Xamarin provides C# wrappers for the Java.* and Android.* packages. When a new version of the Android.* libraries is released, the Xamarin C# wrappers are available almost immediately.

Use third-party Java libraries

Suppose you want to access a Bluetooth accessory that monitors a user's heart rate. Such accessories normally ship with an SDK you can use in your own Java-based Android apps.

You can incorporate existing Java .jar files into your Xamarin.Android app. To incorporate libraries, you can use:

  • The Java Native Interface (JNI)
  • A Java Bindings Library

Neither technique is simple, but both get the job done.

The decision between the two techniques is a matter of personal preference. If you use JNI, your code will look verbose, as if you're using a Reflection-style API. A Bindings Library yields nicer client code but requires more preparation.

Use Xamarin.Android project templates

Let's look at the steps to create and run a Xamarin.Android app. We'll assume you're using Visual Studio 2019. Creating your app begins with the Create a new project option.

Screenshot of the Visual Studio new projection window with the Create a new project button highlighted.

Xamarin.Android includes several project templates for Android apps and libraries. Each project type includes a quick summary of its purpose and content. Notice that we've used the keyword android to filter the project options.

Screenshot of the Visual Studio Create a new project window with a search of "android".

Project type Description
Android App (Xamarin) Use this standard project template to create Android apps. This template creates an app that can run on a phone or tablet.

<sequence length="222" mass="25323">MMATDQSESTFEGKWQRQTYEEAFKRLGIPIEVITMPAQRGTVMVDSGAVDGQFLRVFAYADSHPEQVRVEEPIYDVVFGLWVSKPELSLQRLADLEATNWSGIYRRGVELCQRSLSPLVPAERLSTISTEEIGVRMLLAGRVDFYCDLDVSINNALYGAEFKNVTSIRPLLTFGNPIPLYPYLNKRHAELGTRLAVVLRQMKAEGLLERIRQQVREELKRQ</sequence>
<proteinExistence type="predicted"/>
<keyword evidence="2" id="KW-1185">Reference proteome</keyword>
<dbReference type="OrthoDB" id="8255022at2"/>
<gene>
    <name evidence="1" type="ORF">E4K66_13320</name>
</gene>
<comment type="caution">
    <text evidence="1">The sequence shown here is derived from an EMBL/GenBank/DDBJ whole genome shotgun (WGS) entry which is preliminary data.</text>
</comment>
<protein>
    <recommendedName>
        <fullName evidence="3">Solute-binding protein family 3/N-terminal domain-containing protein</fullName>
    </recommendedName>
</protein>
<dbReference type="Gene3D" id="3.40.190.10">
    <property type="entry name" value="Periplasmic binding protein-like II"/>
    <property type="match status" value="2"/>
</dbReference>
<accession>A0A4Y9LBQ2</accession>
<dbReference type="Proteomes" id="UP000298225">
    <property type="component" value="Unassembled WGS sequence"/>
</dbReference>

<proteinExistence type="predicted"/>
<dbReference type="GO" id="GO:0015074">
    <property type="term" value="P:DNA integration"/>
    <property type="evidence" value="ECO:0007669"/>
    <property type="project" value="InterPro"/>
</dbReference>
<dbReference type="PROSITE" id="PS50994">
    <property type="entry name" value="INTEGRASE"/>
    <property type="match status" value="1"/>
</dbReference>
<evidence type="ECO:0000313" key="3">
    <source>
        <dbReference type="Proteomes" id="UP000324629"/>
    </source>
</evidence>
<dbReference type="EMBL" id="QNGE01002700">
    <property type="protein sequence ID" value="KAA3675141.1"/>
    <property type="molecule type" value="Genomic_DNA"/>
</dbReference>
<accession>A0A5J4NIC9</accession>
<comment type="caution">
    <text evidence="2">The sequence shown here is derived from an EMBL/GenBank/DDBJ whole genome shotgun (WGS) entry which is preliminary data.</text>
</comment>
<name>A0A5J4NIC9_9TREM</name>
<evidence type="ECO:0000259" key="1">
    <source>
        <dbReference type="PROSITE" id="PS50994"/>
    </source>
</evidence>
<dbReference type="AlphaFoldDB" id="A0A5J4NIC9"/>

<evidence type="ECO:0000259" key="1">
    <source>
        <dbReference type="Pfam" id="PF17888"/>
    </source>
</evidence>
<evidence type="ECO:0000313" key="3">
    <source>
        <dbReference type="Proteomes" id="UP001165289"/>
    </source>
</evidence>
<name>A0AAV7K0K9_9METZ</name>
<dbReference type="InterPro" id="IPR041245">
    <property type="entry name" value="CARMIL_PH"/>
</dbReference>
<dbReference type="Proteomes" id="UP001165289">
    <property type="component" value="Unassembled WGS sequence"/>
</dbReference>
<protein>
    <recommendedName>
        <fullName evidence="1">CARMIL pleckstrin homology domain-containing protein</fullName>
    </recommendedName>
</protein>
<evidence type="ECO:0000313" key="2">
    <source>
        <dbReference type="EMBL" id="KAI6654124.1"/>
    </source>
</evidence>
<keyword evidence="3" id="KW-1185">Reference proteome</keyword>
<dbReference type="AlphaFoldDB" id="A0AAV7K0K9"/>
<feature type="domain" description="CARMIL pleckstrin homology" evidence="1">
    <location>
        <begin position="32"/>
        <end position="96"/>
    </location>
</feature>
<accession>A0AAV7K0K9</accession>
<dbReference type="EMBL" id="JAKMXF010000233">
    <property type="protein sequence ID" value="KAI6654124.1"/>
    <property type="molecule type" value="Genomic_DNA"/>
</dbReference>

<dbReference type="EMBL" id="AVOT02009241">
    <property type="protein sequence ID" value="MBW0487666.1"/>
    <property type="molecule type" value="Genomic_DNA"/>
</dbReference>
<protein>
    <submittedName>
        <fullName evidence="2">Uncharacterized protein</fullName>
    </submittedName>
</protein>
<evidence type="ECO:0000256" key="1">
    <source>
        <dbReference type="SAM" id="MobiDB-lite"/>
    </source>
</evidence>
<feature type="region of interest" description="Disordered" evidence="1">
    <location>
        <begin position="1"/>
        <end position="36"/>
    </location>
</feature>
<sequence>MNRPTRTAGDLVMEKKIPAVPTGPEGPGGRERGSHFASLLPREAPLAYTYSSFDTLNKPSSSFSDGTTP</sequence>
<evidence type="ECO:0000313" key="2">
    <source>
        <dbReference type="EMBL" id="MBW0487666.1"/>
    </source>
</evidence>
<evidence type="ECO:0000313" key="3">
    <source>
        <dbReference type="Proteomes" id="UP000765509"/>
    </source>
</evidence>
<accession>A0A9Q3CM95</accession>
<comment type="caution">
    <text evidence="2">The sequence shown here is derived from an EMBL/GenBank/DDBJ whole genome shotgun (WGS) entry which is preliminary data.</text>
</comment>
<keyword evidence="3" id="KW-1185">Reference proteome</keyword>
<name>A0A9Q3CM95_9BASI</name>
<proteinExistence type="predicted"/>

Android Wear App (Xamarin) This template creates an Android app for wearable devices. It's typically a watch-style app.
Android Class Library (Xamarin) This template creates a C# class library that targets only the Xamarin.Android platform. The library is shareable only between Xamarin.Android projects. Use .NET Standard class libraries if you want to create a shared cross-platform library.
Android Bindings Library (Xamarin) Use this template to create an Android Bindings project. The project allows you to create your own C# wrappers to bind any Java Android library you might want to use.

Choose an Android project template

Suppose you want to create an app called Tip Calculator. You'll choose the Android App (Xamarin) option from the filtered list of project templates and then name your app.

Here we've filtered the project options by using xamarin as our keyword.

Screenshot of the Visual Studio Create a new project window with a search of "android" and the Android App (Xamarin) template highlighted.

Both Visual Studio and Visual Studio for Mac offer a set of installed project templates you can use to create Android applications in a few different styles. Keep in mind that the app-creation experience differs a little between the two versions of Visual Studio.

Screenshot of the Visual Studio New Android App dialog box with Single View App and Minimum Android Version dropdown highlighted.

Visual Studio 2019 lets you choose one of the following default templates:

Template Description
Single View Application This is the basic application template. You'll use it in the lab exercise. It creates the app structure with a single page that contains a button.
Navigation Drawer App This template creates an application with two panels. The first panel is a menu structure where each entry allows the user to navigate to a page. The second panel acts as a page placeholder for the selected menu option.
Tabbed App This template creates a multipage application where each page is a tab. A button that represents the tab appears at the bottom of the screen.
Blank App This template creates an application that contains an empty visual design file and an associated code class.

Notice the option to select a Minimum Android Version. This option allows you to specify the oldest Android OS version on which this app can be deployed.